St. Francis College awards generous transfer scholarships to eligible students. Eligibility is based on overall academic grade point average (GPA) from all prior colleges attended.
Scholarships may be used to defray full-time tuition costs for fall and spring semesters only and are renewable annually as long as the appropriate GPA is maintained. Many students also receive federal and state aid and loans to help pay for tuition and fees not covered by institutional scholarship.
We make getting your credits transferred to St. Francis College quick and easy.
Click to our Online Transfer Program to get an estimate of how many credits we'll accept*:
- First, select your current college or university
- Choose the program in which you are enrolled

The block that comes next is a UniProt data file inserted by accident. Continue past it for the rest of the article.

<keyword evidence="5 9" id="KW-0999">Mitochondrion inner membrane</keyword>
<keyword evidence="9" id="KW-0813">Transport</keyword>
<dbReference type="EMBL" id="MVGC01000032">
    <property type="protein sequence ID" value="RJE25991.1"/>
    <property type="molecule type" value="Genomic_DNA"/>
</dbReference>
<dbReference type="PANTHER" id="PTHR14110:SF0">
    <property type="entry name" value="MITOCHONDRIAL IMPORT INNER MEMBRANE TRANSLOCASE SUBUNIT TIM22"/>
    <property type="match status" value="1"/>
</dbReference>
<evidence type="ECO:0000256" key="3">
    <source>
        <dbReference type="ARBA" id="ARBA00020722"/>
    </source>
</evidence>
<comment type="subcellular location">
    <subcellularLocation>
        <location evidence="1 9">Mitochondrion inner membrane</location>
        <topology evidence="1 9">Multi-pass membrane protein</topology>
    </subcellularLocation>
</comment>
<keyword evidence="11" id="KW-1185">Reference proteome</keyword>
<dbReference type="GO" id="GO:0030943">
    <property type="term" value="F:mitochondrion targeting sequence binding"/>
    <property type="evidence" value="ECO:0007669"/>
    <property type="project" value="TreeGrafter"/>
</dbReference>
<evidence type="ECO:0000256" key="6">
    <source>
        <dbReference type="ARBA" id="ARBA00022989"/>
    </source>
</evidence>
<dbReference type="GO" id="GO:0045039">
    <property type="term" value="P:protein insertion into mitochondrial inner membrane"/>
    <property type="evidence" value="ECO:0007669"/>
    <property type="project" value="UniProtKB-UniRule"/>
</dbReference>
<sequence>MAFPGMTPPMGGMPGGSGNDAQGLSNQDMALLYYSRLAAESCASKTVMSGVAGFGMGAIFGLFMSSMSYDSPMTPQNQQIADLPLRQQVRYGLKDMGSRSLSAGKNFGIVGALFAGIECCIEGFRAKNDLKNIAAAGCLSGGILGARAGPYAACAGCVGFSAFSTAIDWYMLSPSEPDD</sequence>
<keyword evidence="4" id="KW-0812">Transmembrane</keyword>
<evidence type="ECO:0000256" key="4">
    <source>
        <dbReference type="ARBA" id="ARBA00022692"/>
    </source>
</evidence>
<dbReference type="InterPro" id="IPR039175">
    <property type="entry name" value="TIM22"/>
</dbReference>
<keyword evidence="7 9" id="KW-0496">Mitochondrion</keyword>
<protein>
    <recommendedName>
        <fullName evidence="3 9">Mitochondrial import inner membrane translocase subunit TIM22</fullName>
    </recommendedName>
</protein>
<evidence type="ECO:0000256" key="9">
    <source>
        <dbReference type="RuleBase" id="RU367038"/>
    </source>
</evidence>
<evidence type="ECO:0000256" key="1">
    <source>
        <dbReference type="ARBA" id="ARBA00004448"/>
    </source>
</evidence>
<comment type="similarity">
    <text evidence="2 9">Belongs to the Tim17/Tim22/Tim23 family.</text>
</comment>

- Pick which courses you have completed
A new window will keep track of the classes you select. Just click back to the first window to add new courses.
Once you are done selecting courses, you can either print out the list or email it to yourself.
Please keep in mind this is only an estimate. Our transfer admissions counselors will go over with you the exact count of transfer credits.
Call 718.489.5200 or email firstname.lastname@example.org to finish your college career at St. Francis College.
*The final determination of the acceptance of transfer credit is made by the Academic Deans in collaboration with Department Chairs. Upon request, they may review the transcript(s) of transfer students and re-evaluate the granting of transfer credits and/or how transfer credits are applied towards degree requirements.